The Zoom classes for L1M3 begins next week and I will join in. Fortunately, Eastern Standard time is 13 hours behind so the class will only begin at 6.30 am.
I am offering to share my knowledge of iKali free to anyone who is interested to pick it up. The learning will be focused on gaining functionality via mutual beneficial (spirit of bayanihan) training to elevate each other’s skill. iKali training is especially suitable for kids and mature adults.
In general four areas will be covered :-
a) Double sticks b) Single stick c) Blade d) Empty Hand
Training duration 1.5 hours in the south west area (near Yew Tee MRT) every Friday night 7 to 8.30 pm.
Requirement – bring a pair of rattan sticks (contact me for info on where to buy), water, wear a mask and comfortable clothing.
As per COIVD-19 Phase III requirements not more than 8 participants will be allowed. A physical distancing of 2m (i.e. 2 arms-length) between individuals should be maintained at all times.
If interested contact me via PM or leave a comment here.
Another interesting info from “The Power of Not Thinking” :-….. imagining an action without executing it activates the same neural pathways.
Simply put, thinking of performing an action shows up in the brain as if the action had actually been performed.
I first read about this in a book, I think it was called Mind Gym. This explains why sometimes a good way to train arts such as Tai Chi is by sitting there and going through the movements mentally.
By constraining your outer physical movements you are forced to feel your inner physical movements. For example, the concept of Jing Yuen (劲源) is not easy to understand mentally but by stilling your body and using your imagination to do the movement process you can easily feel the Jing Yuen move and voila! suddenly a few more insights will come to mind.
I carefully observed Tuhon when I first learned iKali because certain things are different from what I had learned in CMA. I could ask questions but it would be more interesting not to ask and tried to learn by observing.
This book validated this learning approach in the story of how apprentices learn to build a minaret in Yemen without formal instructions or allowed to ask questions freely. One anthropologist called this “stealing knowledge with their eyes”. Tuhon Apolo said something similar about his learning from Grand-Tuhon.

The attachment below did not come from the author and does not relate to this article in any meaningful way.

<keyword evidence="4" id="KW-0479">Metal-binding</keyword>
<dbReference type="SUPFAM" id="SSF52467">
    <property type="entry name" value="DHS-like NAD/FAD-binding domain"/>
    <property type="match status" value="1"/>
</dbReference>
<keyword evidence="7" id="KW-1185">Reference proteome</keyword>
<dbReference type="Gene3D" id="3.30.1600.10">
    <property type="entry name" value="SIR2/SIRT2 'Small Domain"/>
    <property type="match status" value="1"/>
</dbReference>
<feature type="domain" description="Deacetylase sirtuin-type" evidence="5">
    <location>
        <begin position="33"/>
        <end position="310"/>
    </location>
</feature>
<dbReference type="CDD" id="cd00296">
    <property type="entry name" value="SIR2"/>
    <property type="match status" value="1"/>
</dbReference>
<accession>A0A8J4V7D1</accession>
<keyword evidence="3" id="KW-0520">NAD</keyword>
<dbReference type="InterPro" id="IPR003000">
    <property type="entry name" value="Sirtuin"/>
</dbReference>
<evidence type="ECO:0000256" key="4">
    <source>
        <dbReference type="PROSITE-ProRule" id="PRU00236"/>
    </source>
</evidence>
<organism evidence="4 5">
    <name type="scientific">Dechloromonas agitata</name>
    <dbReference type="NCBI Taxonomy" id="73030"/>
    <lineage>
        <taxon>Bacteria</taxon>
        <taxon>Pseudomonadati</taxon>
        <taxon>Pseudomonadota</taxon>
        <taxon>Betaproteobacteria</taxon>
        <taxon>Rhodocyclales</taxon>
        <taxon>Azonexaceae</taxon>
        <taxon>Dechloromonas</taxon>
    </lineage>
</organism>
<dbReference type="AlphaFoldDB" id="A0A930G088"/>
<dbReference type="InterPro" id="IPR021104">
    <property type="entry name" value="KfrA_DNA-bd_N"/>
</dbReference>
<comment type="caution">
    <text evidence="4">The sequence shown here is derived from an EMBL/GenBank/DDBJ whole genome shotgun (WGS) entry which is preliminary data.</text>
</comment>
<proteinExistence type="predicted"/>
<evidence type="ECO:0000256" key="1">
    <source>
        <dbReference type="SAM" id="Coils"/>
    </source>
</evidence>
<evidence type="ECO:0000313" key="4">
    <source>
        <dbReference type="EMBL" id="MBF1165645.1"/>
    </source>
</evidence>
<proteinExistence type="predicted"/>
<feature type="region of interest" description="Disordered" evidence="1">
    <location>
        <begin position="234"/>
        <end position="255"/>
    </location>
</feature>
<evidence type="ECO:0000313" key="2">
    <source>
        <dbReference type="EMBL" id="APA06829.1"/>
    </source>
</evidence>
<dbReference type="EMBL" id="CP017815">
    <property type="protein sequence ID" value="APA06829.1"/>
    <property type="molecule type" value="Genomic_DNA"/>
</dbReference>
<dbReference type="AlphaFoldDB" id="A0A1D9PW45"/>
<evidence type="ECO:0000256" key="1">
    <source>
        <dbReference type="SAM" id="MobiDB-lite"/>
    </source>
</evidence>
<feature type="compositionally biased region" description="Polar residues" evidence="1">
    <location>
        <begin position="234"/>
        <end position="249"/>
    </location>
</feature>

The FMA Bayanihan Sabayan Taho was held over Zoom on 12 Dec 2020. The seminar presented tons of information, so much so it was enough to drown me mentally 100 times over.
Thankfully, the video of the seminar will be posted up for viewing and learning. Instead of the raw video Master Ace will present the recorded video in a series of shorter digestible clips.
And what a great job he has done from the looks of the clips that have already been put up. For once I am grateful that the clips are slowly being put up as this will give me the time to look, see, remember, digest and retain something.
I dived in and had a look at the first clip of Tuhon Apolo teaching the basics of what Grand-Tuhon Leo T. Gaje, Jr had presented earlier.
Barely five minutes in I stopped watching. OK, that’s a lot of information. Let me stop and digest it before I come back for more. Less is more.
Peace is good. Violence is bad. But when sudden, out of the blue, unexpected violence such as this (click here for article) hits what do we do?
Dive for cover?
Whip out the phone and start shooting video?
We can give all sorts of answers as to what we can do and want to do. However, the reality is until violence visits us and stares us in the face we can’t say for sure what we will actually do.
To paraphrase Tuhon Apolo Ladra, my teacher in iKali, it is what you don’t see that gets you. For example, you may be fighting with someone and chain punching him into oblivion until his buddy comes from behind and hits you in the head. Then your imminent victory becomes sudden defeat.
We can never be sure what violence and when it will come down on us, if ever. The only thing we can be in control of is our training, what we train, how we train, what is our skill level like, how is our reaction, and so on.
If you are attacked by a knife wielding person tomorrow what would you do assuming you can see it coming? Run? Can you? What if you can’t? What then? Fight without knowing how but at least you die fighting, right? Or fight with some idea as to what to do?
Just because I know Tai Chi does not mean I can handle a knife attack. That’s a fact. Fajing ability does not equal knife handling skill.
Tuhon Apolo said something else that makes sense – you can’t handle a knife attack if you do not know what a knife attacker can be capable of. I know some knife disarms before I learned Kali and I have seen videos of masters teaching how to fight against a knife attack.
After learning Kali knife method and strategies I would advise to run when you see a knife attacker and if you can’t then you better have a good plan that you have trained for when this day would come. I know I don’t which is why I must train.
I have seen videos where the person playing the attacker would do an attack and then wait for the master to counter. Is this realistic? My advice is learn how people in Kali use the blade and then assess for yourself if such counters would work. You don’t even have to learn advanced and fancy knife skills, just the basic skills would.
Your life is basically in your hands. Its not in mine and it is not in your teacher’s nor the police. When something like a knife attack comes you can either run or you have to handle and pray that what you know works. My prayer is simple – that I never have to use what I know. Until then I would follow Tuhon Apolo’s advice to hit 10,000 repetitions to ingrain the muscle memory and develop further from there.